The Unacceptable Delay in Axial Spondyloarthritis Diagnosis: A Global Call to Action
Axial Spondyloarthritis International Federation (ASIF). (June 2021) The unacceptable delay in axial spondyloarthritis diagnosis: A Global Call to Action. https://asif.info/delay-to-diagnosis-report/
The contents of this report will help to build a clearer picture of what axial spondyloarthritis (axSpA) is and how its burdens manifest themselves. It will also set out the barriers that exist to achieving timely diagnosis, alongside examples of best practice from across the world in reducing diagnosis delay. These insights help to inform the key recommendations and the accompanying call to action for all stakeholders involved in the organisation, delivery and championing of axSpA care. The report forms a key component of ASIF’s Delay to Diagnosis campaign. The campaign seeks to deepen understanding at a global level of the factors that contribute to the current seven-year average delay in axSpA diagnosis, and the burdens that the delay places on individuals.
Axial spondyloarthritis (axSpA) encompasses a range of chronic, progressive inflammatory conditions that place a huge toll on the millions of people affected by the disease across the globe. Much of the burden comes from the considerable delay in achieving a confirmed diagnosis, which is currently around seven years on average from the first onset of symptoms. Axial spondyloarthritis (axSpA) currently remains incurable, however there has been considerable progress in recent decades in our understanding of the disease, and improvements in the tools we have available to treat it. Despite these advances, progress across the world has unfortunately been much more limited in achieving timely axSpA diagnosis. Ultimately, patients diagnosed in recent years experience very similar delays to those in the 1990s and 2000s.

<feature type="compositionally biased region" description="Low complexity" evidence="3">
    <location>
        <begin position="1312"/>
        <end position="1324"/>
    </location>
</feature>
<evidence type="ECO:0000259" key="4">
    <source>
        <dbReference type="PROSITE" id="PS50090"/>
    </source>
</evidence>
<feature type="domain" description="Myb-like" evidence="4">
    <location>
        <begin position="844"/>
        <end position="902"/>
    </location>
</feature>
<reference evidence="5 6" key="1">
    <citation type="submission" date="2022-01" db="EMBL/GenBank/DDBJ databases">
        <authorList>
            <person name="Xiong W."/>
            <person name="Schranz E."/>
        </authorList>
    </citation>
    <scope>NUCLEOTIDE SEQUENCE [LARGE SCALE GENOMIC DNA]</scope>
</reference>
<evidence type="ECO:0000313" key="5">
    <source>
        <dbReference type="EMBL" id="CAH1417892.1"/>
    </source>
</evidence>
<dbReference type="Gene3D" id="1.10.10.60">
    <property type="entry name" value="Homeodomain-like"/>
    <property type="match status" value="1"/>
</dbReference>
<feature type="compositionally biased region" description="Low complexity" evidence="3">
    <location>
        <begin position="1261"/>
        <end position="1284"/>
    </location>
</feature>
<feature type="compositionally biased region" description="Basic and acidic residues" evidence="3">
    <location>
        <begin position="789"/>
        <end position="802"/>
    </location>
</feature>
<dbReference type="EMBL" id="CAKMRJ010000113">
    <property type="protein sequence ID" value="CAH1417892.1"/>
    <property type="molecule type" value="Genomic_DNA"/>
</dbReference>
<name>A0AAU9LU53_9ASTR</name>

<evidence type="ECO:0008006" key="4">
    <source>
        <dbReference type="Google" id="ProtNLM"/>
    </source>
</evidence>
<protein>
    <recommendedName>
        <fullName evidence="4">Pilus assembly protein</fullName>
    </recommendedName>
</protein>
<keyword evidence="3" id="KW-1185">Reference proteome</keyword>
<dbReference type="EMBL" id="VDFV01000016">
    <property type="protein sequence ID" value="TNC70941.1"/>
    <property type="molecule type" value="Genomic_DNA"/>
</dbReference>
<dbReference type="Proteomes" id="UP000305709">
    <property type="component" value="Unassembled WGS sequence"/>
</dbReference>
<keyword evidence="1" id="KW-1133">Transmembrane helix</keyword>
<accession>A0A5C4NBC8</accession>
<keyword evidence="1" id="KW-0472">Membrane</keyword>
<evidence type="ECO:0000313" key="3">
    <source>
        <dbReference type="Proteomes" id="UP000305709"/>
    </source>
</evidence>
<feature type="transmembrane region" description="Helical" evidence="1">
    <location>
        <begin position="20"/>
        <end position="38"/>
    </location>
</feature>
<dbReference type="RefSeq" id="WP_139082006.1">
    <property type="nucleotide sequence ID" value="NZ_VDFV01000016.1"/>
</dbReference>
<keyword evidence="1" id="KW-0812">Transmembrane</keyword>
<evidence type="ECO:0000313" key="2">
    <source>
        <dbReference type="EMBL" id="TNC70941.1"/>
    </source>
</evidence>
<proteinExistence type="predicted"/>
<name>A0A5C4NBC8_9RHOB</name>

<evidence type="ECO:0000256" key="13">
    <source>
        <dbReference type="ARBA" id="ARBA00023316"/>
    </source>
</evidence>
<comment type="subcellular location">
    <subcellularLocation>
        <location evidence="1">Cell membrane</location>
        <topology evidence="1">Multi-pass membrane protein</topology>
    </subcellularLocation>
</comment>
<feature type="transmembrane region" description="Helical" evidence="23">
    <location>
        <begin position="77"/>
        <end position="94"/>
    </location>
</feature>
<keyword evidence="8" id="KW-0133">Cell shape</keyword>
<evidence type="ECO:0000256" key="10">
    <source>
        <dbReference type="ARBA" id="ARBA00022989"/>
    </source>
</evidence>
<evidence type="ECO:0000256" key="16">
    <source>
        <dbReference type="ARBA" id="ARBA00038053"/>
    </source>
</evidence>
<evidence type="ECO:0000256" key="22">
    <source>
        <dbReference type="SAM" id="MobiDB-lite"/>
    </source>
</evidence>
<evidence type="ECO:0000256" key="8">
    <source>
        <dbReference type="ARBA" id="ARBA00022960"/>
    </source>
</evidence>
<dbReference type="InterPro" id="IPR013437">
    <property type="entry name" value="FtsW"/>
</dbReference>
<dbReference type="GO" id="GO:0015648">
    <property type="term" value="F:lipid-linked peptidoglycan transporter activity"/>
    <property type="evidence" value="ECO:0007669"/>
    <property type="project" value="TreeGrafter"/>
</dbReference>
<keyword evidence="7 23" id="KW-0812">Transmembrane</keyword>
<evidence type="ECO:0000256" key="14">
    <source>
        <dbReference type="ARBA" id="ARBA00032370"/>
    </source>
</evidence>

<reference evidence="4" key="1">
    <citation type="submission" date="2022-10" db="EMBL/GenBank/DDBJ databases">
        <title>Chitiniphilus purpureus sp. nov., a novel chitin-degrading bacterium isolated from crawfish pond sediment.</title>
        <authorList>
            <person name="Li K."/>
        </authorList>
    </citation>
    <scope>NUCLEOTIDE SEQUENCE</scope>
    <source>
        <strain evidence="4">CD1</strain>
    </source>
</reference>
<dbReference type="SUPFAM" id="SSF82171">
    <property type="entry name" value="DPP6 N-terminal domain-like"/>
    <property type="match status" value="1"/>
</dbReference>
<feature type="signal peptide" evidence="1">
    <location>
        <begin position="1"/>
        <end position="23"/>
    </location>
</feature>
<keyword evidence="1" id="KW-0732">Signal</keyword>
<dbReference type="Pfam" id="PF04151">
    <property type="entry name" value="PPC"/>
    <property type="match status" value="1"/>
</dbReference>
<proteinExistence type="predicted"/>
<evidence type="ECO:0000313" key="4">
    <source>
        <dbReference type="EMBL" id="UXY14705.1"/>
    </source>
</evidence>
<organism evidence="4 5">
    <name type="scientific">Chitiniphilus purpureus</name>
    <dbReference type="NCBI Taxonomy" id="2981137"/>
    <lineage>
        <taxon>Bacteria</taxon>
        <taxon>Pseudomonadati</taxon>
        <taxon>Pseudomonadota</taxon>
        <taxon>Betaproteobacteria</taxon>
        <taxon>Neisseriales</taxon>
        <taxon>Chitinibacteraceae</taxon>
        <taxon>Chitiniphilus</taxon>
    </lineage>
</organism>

ASIF and the axSpA stakeholder community believe that this is an unacceptable reality and one that must urgently be addressed. Achieving progress is particularly important because of the early onset of the disease – typically manifesting when someone is in their twenties – and its progressive nature. The longer it takes to achieve a diagnosis, the worse a patient’s condition will likely become. Waiting seven years for a diagnosis can lead to irreversible damage and will often transform a young person’s life into a period of intense physical and mental hardship.
Undiagnosed and poorly managed axSpA will not only limit an individual’s ability to fully participate in society and maintain meaningful employment. It will also generate additional healthcare needs and costs, meaning that there is a clear moral as well as economic obligation to reduce diagnosis delay.
As set out in this report, diagnosing axSpA is not a straightforward process and there are a number of challenges that need to be overcome if the seven-year delay is to be reduced. Despite this, we have a better understanding of these barriers than ever before, and there are also encouraging signs of progress from across the world on how to address them. Our hope is that we can now build on this to help ensure all healthcare systems give axSpA the priority it deserves; and to create a future where no one living with the condition has to wait seven years for a diagnosis.